Research group "Hybrid Materials"

Group leader:

Martin Humenik, PhD. 0921-55 7347

Research overview

Self-assembly is based on autonomous mechanisms of non-covalent interactions between distinct building blocks. Related processes do not require an external energy source and have no limitation in dimensional scaling. This “bottom up” approach results in formation of nanostructured materials organized at different hierarchical levels, as represented by highly stable bones, shells or spider silks in nature. Application of the principles of self-assembly in controlled nano- and micro scaled structuring and ordering of materials is in the focus of our group.

Self-assembly properties of spider silk combined with functionalities of biomacromolecules will allow construction of nanostructured hybrid materials for on-demand functionality localized in 1D along the fibril and/or in 2D on surfaces.

DNA-protein hybrids

The proteins in focus self-assemble into nanofibrils, i.e. supramolecular structures of densely packed cross-beta sheets. Such fibrils, typically < 10 nm in diameter and hundreds nanometers long, possess a high aspect ratio, high environmental and chemical stability as well as mechanical rigidity. These systems are highly attractive for the creation of ordered nanomaterials especially in combination with metallic nanoparticles, enzymes and dyes for novel electronic, optic and catalytic applications.

Nucleic acids can self-assemble into many different nano-structures with precision and predictability, which is unrivalled among natural and synthetic materials. One of the best example for such high fidelity is programming and folding of DNA origami. In order to take advantage of both protein and DNA materials, we chemically combine structural proteins such as spider silk and nucleic acids in hybrid entities. The fundamental properties of the protein hybrid systems are investigated to realize their utilization in materials research. Moreover, we study new chemical modifications and conjugations of the building blocks, arrangements and assembly of modified protein moieties, morphology and structure of conjugate fibrils, as well as their self-organization into hierarchical nanostructures upon DNA interactions in solutions and on surfaces.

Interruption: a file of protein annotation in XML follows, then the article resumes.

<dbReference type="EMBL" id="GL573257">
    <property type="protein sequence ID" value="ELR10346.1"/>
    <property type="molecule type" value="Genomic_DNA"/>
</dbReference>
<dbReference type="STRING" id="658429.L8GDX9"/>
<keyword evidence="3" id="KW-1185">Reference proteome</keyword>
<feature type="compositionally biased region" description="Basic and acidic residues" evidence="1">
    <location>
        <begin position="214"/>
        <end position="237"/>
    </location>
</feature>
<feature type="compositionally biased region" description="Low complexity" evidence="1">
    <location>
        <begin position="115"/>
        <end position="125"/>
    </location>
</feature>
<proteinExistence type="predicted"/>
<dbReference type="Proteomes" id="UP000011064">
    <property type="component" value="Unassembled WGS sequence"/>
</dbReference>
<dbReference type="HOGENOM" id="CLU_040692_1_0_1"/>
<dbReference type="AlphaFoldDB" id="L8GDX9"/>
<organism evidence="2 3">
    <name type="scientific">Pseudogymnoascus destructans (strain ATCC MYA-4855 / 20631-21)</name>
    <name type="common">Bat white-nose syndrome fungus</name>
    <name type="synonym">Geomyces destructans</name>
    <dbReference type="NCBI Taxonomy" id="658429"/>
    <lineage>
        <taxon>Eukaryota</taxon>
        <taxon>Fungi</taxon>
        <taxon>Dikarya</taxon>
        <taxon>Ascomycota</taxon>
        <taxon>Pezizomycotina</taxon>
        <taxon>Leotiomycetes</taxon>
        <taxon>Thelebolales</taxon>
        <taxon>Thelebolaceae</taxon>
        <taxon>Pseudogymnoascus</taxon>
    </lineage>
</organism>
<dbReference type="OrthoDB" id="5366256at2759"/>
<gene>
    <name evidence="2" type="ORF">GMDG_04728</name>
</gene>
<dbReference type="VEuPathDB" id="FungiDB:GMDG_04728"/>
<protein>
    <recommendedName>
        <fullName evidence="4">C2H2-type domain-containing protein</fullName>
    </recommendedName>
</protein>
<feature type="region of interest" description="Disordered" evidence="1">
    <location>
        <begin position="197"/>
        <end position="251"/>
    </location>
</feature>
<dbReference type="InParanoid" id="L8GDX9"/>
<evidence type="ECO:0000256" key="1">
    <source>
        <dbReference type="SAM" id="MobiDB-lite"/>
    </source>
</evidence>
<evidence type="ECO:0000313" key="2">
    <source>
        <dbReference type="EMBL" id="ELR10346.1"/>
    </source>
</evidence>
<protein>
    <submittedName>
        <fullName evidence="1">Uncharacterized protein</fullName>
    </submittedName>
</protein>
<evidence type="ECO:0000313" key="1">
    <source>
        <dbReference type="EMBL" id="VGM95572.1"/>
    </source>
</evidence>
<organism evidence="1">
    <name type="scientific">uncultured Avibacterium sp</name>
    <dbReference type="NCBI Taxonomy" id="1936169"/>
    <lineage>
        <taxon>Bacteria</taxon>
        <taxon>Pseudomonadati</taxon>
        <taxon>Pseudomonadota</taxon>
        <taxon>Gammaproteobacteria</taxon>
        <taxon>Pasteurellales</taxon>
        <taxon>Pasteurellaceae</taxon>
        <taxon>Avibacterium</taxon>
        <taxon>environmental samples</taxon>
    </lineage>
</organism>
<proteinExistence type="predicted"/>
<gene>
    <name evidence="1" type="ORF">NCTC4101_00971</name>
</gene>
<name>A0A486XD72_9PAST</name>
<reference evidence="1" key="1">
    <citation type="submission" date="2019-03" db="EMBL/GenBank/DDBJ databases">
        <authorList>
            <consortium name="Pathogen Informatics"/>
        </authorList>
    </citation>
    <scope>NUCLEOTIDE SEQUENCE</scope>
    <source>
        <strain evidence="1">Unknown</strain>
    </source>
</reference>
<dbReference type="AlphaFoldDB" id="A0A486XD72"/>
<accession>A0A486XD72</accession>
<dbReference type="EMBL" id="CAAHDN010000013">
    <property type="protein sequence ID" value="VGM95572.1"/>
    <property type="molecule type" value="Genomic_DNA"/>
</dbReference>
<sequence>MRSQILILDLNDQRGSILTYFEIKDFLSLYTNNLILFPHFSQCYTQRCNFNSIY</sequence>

Self-organization of DNA-protein hybrid materials in “bottom up” approach in solution: Spider silk moieties prepared upon a chemical conjugation with DNA were spatially arranged into branched structures using designed DNA hybridization and self-assembled into ribbons, which further self-organized into micro-rafts due to DNA interaction at specific temperature gradients.


Patterning of the hybrid materials using DNA-directed hybridization technology: Surfaces modified by capture DNA were specifically linked to complementary DNA-spider silk conjugates on defined positions using micro-contact printing technology. Immobilized conjugates served as nucleation sites for silk fibril growth on the surface.
Protein fusion constructs

Recombinant spider silk proteins were genetically combined with globular domains to introduce new functions to the silk structuring domain. As an example, GFP was successfully fused to the C-terminus of the recombinant spider silk. Both, silk and the GFP moieties, retained native structures in the fusion construct as well as respective properties, the self-assembly of the silk into fibrils and hydrogels, as well as fluorescent activity of the GFP.


Functional protein hybrids prepared by fusion of globular and structuring moieties. Schematic representation of GFP (1EMA) fused to the spider silk eADF4(C16). The protein self-assembled into fluorescently active nanoscopic fibrils, which were processed into hydrogels.
Selected publications:

• Hybrid materials:

Humenik, M.*, Mohrand, M., & Scheibel, T. (2018) Self-assembly of spider silk-fusion proteins comprising enzymatic and fluorescence activity. Bioconjugate Chemistry doi: 10.1021/acs.bioconjchem.1027b00759.

Humenik, M.* & Scheibel, T. (2014). Self-assembly of nucleic acids, silk and hybrid materials thereof. Journal of Physics: Condensed Matter 26, 503102.

Humenik, M.*, Drechsler, M. & Scheibel, T. (2014). Controlled Hierarchical Assembly of Spider Silk-DNA Chimeras into Ribbons and Raft-Like Morphologies. Nano Letters 14, 3999-4004.

Humenik, M.* & Scheibel, T. (2014). Nanomaterial Building Blocks Based on Spider Silk–Oligonucleotide Conjugates. ACS Nano 8, 1342-1349

• Protein self-assembly:

Humenik, M., Smith, A. M., Arndt, S. & Scheibel, T. (2015). Ion and seed dependent fibril assembly of a spidroin core domain. Journal of Structural Biology 191, 130-138.

Humenik, M., Magdeburg, M. & Scheibel, T. (2014). Influence of repeat numbers on self-assembly rates of repetitive recombinant spider silk proteins. Journal of Structural Biology 186, 431-437.

Humenik, M., Scheibel, T. & Smith, A. (2011). Spider Silk: Understanding the Structure–Function Relationship of a Natural Fiber. In Progress in Molecular Biology and Translational Science (Howorka, S., ed.), Vol. 103, pp. 131-185. Academic Press.

Humenik, M., Smith, A. M. & Scheibel, T. (2011). Recombinant Spider Silks—Biopolymers with Potential for Future Applications. Polymers 3, 640-661.

• DNA-Protein conjugates:

Humenik, M., Poehlmann, C., Wang, Y. & Sprinzl, M. (2008). Enhancement of Electrochemical Signal on Gold Electrodes by Polyvalent Esterase-Dendrimer Clusters. Bioconjugate Chemistry 19, 2456-2461.

Humenik, M., Huang, Y., Wang, Y. & Sprinzl, M. (2007). C-terminal incorporation of bio-orthogonal azide groups into a protein and preparation of protein-oligodeoxynucleotide conjugates by Cu(I)-catalyzed cycloaddition. ChemBioChem 8, 1103-1106.

Wang, Y., Stanzel, M., Gumbrecht, W., Humenik, M. & Sprinzl, M. (2007). Esterase 2-oligodeoxynucleotide conjugates as sensitive reporter for electrochemical detection of nucleic acid hybridization. Biosensors & Bioelectronics 22, 1798-1806.